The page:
I believe ranks and even sales are akin to driving around suburbs and pondering lifestyles. You drive into the expensive area with the mansions and you think, these guys are rich. But are they? They look rich because externally that big house is mighty fine. However, you don't know their debt ratio. Maybe their cash poor, working their butts off and stressed all the time to keep this illusionary lifestyle. Who wants that? It's transitory usually and stressful.
Then you drive through a less prestigious street, middle income and these houses are okay, nothing to aspire to but the people have a nice rhythm to their lives, a balance, and their debt ratio isn't terrible. They're working toward financial freedom and they know it’s going to take a few decades but they're sensible. And they want to enjoy life. So, it's a gradual increase of wealth.
Then you take a drive through the lower socio-economic areas and this is not where you want to live. But some of these guys might actually be happy because there's no stress. This suburb is near a beach and they can go for a surf every day and sit in the sun. (We have areas like this in my city with loads of apartments, so not expensive). Occasionally they'll do the odd job, but life is not bad. Some of these aspire to middle income because they imagine that's where it’s at and they can dream of the big houses in the rich area. But a few are quite happy where they are. "No stress, man. Living the dream."
And this is indie publishing these days. You don't know what goes on behind closed rank doors. Some authors might look as though they are making a fortune but how much are they spending on promotion? That's why I would also take some of the Author's Earnings' reports with a grain of salt. I've just shown this with my Prime Reads story that you can't measure accurately from rank. Not to mention it's gross sales. The report doesn't show net. Net profit is the money with which you feed your family. Net is the important figure.
They might be a six figure author but are they a net six figure author? Am I a net six figure author? Yes, for several years, so I know what I'm saying. And this is the first and last time I will ever talk about my numbers but I'm trying to make a point her to help everyone.
I sell less books than top #1,000 ranked book authors but my books are $5.99 to $6.99, so I don't need to sell so many. And my goal is to gain readers who will buy my books and read them, not leave them on their kindle because they've only paid 99c or downloaded them for free. I spend good time and money to create the most enjoyable read and experience I can, so I'm not giving my work away for no good reason. Not to mention I don't have to sell many to get into that six figure income bracket to which every author aspires.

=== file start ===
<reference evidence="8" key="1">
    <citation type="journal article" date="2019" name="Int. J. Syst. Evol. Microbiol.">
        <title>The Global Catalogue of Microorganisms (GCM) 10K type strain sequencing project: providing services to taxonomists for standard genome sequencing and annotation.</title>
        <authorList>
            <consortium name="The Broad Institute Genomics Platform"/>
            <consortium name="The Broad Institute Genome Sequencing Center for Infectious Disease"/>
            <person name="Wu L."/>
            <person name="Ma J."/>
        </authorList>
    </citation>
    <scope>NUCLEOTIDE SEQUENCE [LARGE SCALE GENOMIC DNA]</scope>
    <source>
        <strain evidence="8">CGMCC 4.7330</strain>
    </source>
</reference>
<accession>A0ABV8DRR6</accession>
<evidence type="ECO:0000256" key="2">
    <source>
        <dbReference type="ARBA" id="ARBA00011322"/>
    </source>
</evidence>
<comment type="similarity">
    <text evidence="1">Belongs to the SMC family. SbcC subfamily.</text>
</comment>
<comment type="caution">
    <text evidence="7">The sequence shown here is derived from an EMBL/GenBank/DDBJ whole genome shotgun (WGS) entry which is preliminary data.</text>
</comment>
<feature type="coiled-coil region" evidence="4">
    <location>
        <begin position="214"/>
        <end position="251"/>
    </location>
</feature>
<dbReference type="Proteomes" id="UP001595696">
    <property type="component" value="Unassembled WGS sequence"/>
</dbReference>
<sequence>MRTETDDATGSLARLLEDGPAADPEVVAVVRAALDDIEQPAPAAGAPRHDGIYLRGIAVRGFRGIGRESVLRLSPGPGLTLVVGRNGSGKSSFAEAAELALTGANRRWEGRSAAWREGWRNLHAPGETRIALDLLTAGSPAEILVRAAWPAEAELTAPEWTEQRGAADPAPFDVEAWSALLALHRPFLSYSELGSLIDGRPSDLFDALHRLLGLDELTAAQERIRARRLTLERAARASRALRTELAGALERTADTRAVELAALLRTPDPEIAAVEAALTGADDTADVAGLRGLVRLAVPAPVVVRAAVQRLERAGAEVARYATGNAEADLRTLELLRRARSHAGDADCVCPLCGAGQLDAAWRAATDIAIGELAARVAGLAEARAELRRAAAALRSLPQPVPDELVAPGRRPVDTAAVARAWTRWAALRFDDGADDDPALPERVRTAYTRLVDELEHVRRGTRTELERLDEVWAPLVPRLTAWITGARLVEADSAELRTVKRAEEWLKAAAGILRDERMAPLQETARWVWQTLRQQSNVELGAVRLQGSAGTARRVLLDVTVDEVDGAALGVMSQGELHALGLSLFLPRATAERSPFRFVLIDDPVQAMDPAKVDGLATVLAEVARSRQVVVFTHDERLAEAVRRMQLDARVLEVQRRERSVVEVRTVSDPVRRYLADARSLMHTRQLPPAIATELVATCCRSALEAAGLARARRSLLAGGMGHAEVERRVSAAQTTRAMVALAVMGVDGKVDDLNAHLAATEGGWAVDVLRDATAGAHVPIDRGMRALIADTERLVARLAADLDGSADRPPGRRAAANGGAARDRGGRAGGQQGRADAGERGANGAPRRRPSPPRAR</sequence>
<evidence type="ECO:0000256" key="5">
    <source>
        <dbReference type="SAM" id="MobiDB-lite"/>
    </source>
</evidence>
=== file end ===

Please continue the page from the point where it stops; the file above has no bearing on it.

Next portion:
I'm not saying others shouldn't sell their books differently or this is the only way. It's just my way and until it doesn't work, that's my strategy. When it doesn't work, I will change because that's good business and I'm always testing things and keeping an eye on the marketplace. That's also good business.
And the time spent on promotions, you need to factor that. Our newsletter swap yesterday wasn't a big thing, but it still took time away from writing. Well worth it just to hang out with great authors but this is a factor to consider in everything you do related to your publishing business.
And this is a business now. Behind a lot of successful indie author brands these days are business minds. In my previous life, I built and ran a multi-site, national, multi-million dollar franchise business in Australia. (Video game stores in the nineties if you're curious. Entrepreneur me saw a niche in 1993). So when I came to indie-publishing back in 2013, I brought that acumen, marketing and business knowledge. And the patience and determination. No money behind me though. I'd been a mom for thirteen years and hadn't worked outside the home since 2000 when I had my first child. But I had that advantage over many other authors.
I see a lot of the top authors in my genres have a business background. Each time you strive to push up in the ranks, there are a bunch of business-minded entrepreneurial writers determined to maintain their sales position. I'm one of them. Most now have a war chest and deep pockets. And you don't know how much each of them spend to gain sales or the size of their mailing list and how much they spent on that asset. You only see the ranks and the mansions.